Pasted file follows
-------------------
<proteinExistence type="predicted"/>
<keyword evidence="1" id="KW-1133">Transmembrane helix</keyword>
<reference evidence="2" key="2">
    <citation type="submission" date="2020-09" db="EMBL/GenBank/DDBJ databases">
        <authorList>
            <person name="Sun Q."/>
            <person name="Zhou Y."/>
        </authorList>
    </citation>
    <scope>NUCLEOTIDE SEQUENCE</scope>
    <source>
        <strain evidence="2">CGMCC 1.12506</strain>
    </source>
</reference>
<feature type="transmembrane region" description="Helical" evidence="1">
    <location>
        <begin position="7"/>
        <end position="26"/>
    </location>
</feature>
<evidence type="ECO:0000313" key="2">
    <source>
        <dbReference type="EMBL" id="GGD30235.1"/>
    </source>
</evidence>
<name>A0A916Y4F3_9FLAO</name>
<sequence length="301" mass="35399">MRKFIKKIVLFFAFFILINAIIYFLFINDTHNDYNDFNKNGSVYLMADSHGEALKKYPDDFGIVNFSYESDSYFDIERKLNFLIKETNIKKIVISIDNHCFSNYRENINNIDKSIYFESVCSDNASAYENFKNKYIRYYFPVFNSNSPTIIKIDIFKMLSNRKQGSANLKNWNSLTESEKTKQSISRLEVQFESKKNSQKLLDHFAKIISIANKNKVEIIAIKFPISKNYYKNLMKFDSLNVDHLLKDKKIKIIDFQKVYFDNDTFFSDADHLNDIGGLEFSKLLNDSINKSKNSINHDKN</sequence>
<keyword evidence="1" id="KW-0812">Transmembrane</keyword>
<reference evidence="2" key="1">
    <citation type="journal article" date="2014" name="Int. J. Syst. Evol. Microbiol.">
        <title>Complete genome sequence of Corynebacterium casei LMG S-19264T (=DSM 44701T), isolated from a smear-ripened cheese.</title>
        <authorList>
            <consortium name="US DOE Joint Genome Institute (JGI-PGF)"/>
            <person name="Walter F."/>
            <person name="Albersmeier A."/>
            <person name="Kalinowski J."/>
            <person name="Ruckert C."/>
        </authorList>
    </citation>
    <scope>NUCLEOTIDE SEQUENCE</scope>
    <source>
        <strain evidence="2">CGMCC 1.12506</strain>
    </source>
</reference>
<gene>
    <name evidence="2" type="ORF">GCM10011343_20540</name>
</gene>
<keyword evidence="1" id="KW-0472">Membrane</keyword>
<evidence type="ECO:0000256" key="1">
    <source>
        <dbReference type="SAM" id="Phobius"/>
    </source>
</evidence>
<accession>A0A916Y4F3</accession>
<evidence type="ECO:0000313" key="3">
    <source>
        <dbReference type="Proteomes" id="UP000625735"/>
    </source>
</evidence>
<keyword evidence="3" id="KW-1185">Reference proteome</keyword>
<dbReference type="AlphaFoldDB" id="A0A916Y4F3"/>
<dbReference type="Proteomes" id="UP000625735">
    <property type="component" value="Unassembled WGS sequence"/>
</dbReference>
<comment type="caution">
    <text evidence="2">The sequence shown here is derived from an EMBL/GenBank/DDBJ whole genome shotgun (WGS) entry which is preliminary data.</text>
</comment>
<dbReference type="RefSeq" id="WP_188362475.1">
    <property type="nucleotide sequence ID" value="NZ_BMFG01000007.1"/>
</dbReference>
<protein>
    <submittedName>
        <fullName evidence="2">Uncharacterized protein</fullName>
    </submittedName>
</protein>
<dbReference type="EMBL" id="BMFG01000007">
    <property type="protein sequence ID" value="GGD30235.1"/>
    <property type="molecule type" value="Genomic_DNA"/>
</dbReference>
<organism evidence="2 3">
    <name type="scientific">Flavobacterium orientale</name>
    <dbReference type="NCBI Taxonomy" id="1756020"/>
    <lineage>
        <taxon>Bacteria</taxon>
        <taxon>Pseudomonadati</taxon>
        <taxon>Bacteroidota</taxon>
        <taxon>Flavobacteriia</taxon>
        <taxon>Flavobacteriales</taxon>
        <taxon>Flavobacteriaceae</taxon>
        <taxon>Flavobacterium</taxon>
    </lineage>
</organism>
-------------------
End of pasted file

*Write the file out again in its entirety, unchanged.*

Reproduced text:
<proteinExistence type="predicted"/>
<keyword evidence="1" id="KW-1133">Transmembrane helix</keyword>
<reference evidence="2" key="2">
    <citation type="submission" date="2020-09" db="EMBL/GenBank/DDBJ databases">
        <authorList>
            <person name="Sun Q."/>
            <person name="Zhou Y."/>
        </authorList>
    </citation>
    <scope>NUCLEOTIDE SEQUENCE</scope>
    <source>
        <strain evidence="2">CGMCC 1.12506</strain>
    </source>
</reference>
<feature type="transmembrane region" description="Helical" evidence="1">
    <location>
        <begin position="7"/>
        <end position="26"/>
    </location>
</feature>
<evidence type="ECO:0000313" key="2">
    <source>
        <dbReference type="EMBL" id="GGD30235.1"/>
    </source>
</evidence>
<name>A0A916Y4F3_9FLAO</name>
<sequence length="301" mass="35399">MRKFIKKIVLFFAFFILINAIIYFLFINDTHNDYNDFNKNGSVYLMADSHGEALKKYPDDFGIVNFSYESDSYFDIERKLNFLIKETNIKKIVISIDNHCFSNYRENINNIDKSIYFESVCSDNASAYENFKNKYIRYYFPVFNSNSPTIIKIDIFKMLSNRKQGSANLKNWNSLTESEKTKQSISRLEVQFESKKNSQKLLDHFAKIISIANKNKVEIIAIKFPISKNYYKNLMKFDSLNVDHLLKDKKIKIIDFQKVYFDNDTFFSDADHLNDIGGLEFSKLLNDSINKSKNSINHDKN</sequence>
<keyword evidence="1" id="KW-0812">Transmembrane</keyword>
<reference evidence="2" key="1">
    <citation type="journal article" date="2014" name="Int. J. Syst. Evol. Microbiol.">
        <title>Complete genome sequence of Corynebacterium casei LMG S-19264T (=DSM 44701T), isolated from a smear-ripened cheese.</title>
        <authorList>
            <consortium name="US DOE Joint Genome Institute (JGI-PGF)"/>
            <person name="Walter F."/>
            <person name="Albersmeier A."/>
            <person name="Kalinowski J."/>
            <person name="Ruckert C."/>
        </authorList>
    </citation>
    <scope>NUCLEOTIDE SEQUENCE</scope>
    <source>
        <strain evidence="2">CGMCC 1.12506</strain>
    </source>
</reference>
<gene>
    <name evidence="2" type="ORF">GCM10011343_20540</name>
</gene>
<keyword evidence="1" id="KW-0472">Membrane</keyword>
<evidence type="ECO:0000256" key="1">
    <source>
        <dbReference type="SAM" id="Phobius"/>
    </source>
</evidence>
<accession>A0A916Y4F3</accession>
<evidence type="ECO:0000313" key="3">
    <source>
        <dbReference type="Proteomes" id="UP000625735"/>
    </source>
</evidence>
<keyword evidence="3" id="KW-1185">Reference proteome</keyword>
<dbReference type="AlphaFoldDB" id="A0A916Y4F3"/>
<dbReference type="Proteomes" id="UP000625735">
    <property type="component" value="Unassembled WGS sequence"/>
</dbReference>
<comment type="caution">
    <text evidence="2">The sequence shown here is derived from an EMBL/GenBank/DDBJ whole genome shotgun (WGS) entry which is preliminary data.</text>
</comment>
<dbReference type="RefSeq" id="WP_188362475.1">
    <property type="nucleotide sequence ID" value="NZ_BMFG01000007.1"/>
</dbReference>
<protein>
    <submittedName>
        <fullName evidence="2">Uncharacterized protein</fullName>
    </submittedName>
</protein>
<dbReference type="EMBL" id="BMFG01000007">
    <property type="protein sequence ID" value="GGD30235.1"/>
    <property type="molecule type" value="Genomic_DNA"/>
</dbReference>
<organism evidence="2 3">
    <name type="scientific">Flavobacterium orientale</name>
    <dbReference type="NCBI Taxonomy" id="1756020"/>
    <lineage>
        <taxon>Bacteria</taxon>
        <taxon>Pseudomonadati</taxon>
        <taxon>Bacteroidota</taxon>
        <taxon>Flavobacteriia</taxon>
        <taxon>Flavobacteriales</taxon>
        <taxon>Flavobacteriaceae</taxon>
        <taxon>Flavobacterium</taxon>
    </lineage>
</organism>